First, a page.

Pierre Sterlé (1905–1978), Necklace, Paris, 1950s. Hancocks © TEFAF Maastricht, 2016
Diamonds in platinum. Length 45 cm.
The highly articulated necklace designed as a graduated double row ribbon twist encircling the neck with contrasting strands of sparkling round brilliant and icy baguette cut diamonds all set in platinum, it evokes suppleness and movement in its every curve and cleverly separates into two bracelets of different widths as well as a bandeau or tiara making it a wonderfully versatile piece suitable for wear on endless occasions.
Literature: Please see Viviane Jutheau, Sterlé, Joaillier Paris, 1990 for a photo of a very similar necklace with which Sterlé won the DeBeers Diamond Award.
The larger of the two bracelets featured in a stylish 1958 advertisement for Sterlé jewellery in a French magazine.
René Lalique (Ay 1860-1945 Paris), Art Nouveau pendant, Paris, circa 1905. Hancocks © TEFAF Maastricht, 2016
Gold, enamel and natural pearl. Pendant length 6 cm. Chain length 53.5 cm. Natural pearl 1.25 x 0.85 cm.
Literature: Please see Rene Lalique by Sigrid Barten p360-363 for several similarly designed pendants.
Fulco di Verdura (1898-1978), Les ferrets de la Reine, Paris, 1958. Hancocks © TEFAF Maastricht, 2016
Devant de corsage with emerald beads, diamonds and platinhumand in 18t white gold. Overall width 16 cm. Drop 10.5 cm. Signed 'Fulco di Verdura'.
Verdura called it Les Ferrets de la Reine (the Queen’s studs) after the diamond jewels in Dumas’ The Three Musketeers. Fulco di Verdura was born in Palermo into an aristocratic and somewhat eccentric family whose artistic sensibilities would later reveal themselves in his creative designs. A childhood love of art and nature would go on to inspire and inform his work which is infused with colour, an unmistakable joie de vivre and bold glamour. He was a great believer in a personal approach to jewelery and really embraced the notion of bespoke designs made to flatter the individual wearer; therefore many of his pieces were completely unique, as is the case here. This fact greatly enhances the desirability of his jewels which are highly sought after by today’s collectors and discerning jewelery lovers, as keen as ever to adorn themselves with a piece of Verdura's style.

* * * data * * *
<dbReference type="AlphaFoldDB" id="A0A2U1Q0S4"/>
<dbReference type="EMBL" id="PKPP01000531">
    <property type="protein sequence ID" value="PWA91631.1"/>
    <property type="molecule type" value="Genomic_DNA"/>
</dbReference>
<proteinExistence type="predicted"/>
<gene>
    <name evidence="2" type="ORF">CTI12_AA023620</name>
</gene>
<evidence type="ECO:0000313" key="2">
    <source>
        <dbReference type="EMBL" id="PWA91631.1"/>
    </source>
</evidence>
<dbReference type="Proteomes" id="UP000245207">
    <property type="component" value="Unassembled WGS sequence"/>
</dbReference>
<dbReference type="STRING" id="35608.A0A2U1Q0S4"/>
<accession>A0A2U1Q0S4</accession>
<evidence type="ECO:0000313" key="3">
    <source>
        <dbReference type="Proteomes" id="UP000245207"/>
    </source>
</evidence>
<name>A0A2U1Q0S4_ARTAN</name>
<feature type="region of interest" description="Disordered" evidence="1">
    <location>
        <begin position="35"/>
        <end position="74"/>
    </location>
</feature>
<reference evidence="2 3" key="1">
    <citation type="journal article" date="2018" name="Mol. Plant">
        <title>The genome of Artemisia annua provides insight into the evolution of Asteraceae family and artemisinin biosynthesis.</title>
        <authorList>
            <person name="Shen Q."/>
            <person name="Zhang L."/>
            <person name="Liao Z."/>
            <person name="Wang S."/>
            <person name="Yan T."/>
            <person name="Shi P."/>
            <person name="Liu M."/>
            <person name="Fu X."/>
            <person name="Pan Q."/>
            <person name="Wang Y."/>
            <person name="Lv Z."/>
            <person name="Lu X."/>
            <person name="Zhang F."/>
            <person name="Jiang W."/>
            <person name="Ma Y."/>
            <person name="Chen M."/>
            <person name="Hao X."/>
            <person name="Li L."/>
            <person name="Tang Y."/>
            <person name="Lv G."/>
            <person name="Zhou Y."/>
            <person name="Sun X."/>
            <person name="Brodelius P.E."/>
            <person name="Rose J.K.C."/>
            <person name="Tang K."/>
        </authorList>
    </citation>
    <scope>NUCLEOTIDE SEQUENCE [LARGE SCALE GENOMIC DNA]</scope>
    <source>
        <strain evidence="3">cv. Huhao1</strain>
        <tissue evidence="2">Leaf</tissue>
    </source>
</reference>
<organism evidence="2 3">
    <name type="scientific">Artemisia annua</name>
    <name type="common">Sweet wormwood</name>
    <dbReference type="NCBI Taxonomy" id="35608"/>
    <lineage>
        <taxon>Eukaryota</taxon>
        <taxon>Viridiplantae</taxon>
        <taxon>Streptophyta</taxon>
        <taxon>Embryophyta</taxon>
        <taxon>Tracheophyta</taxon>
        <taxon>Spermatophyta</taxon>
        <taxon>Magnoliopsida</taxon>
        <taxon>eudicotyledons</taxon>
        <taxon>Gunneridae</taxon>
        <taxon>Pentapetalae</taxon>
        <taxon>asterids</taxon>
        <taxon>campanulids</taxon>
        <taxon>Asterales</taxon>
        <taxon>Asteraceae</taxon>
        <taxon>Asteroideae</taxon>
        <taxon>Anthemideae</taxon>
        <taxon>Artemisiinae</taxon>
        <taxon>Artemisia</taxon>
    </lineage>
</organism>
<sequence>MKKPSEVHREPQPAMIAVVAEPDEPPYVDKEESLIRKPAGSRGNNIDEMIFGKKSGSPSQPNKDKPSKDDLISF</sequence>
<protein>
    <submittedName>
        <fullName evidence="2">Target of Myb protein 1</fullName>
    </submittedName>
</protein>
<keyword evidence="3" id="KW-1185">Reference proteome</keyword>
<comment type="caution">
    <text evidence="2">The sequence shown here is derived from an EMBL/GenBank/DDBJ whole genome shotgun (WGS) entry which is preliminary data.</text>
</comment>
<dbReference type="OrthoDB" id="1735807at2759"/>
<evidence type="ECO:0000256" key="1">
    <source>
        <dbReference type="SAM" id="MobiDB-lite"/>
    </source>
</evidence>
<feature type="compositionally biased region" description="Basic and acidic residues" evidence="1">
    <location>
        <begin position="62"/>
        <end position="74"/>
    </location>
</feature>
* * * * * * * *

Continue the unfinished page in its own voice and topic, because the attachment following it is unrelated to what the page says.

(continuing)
Provenance: This piece was commissioned from Fulco di Verdura by Baron Alain de Rothschild for his wife Mary and was purchased in Paris on 21st April 1958, it is accompanied by a copy of the original bill of sale. It remained in the Baroness's possession until sold at auction in 2015
Literature: Please see 'Verdura' by Patricia Corbett p178 for a description of this jewel
Jules Wiese, Gothic revival long necklace with cabochon sapphire pendant, Circa 1870. Hancocks © TEFAF Maastricht, 2016
Medieval ladies head sculpted in gold in the pendant set with sapphire drop suspended from a quatrefoil-link chain with six individual medieval head spacers, 18ct yellow gold with French assay marks and maker's marks. Pendant 8.3 x 5.2 cm. Chain length 62 cm
For similar examples; Hugh Tait, The Art of the Jeweller - A catalogue of the Hull Grundy Gift to the British Museum
A Shakudo parure, Japan, Meiji period, circa 1880. Hancocks © TEFAF Maastricht, 2016
Comprising of a necklace set with rectangular panels depicting birds amongst foliage, a bracelet, a brooch and a pair of earrings. Each plaque inlaid with gold, silver & copper shakudo-work, within 18ct yellow gold borders. In black lacquer fitted box with foliate decoration
Shakudo is an finely made alloy of gold and copper, treated to resemble black lacquer. It is admired for its bronze-like sheen, the inventiveness of the method and the subtlety of the decorative effects that can be achieved by selective burnishing. The technique was wholly unfamiliar in the West until the middle of the 19th century.
Hancocks (stand 243) at TEFAF Maastricht 2016.
Directors: Stephen Burton, Janie Burton, Guy Burton
Hancocks, founded in 1849 and still family owned, is one of London's oldest and finest specialist dealers buying and selling rare and collectable jewels.
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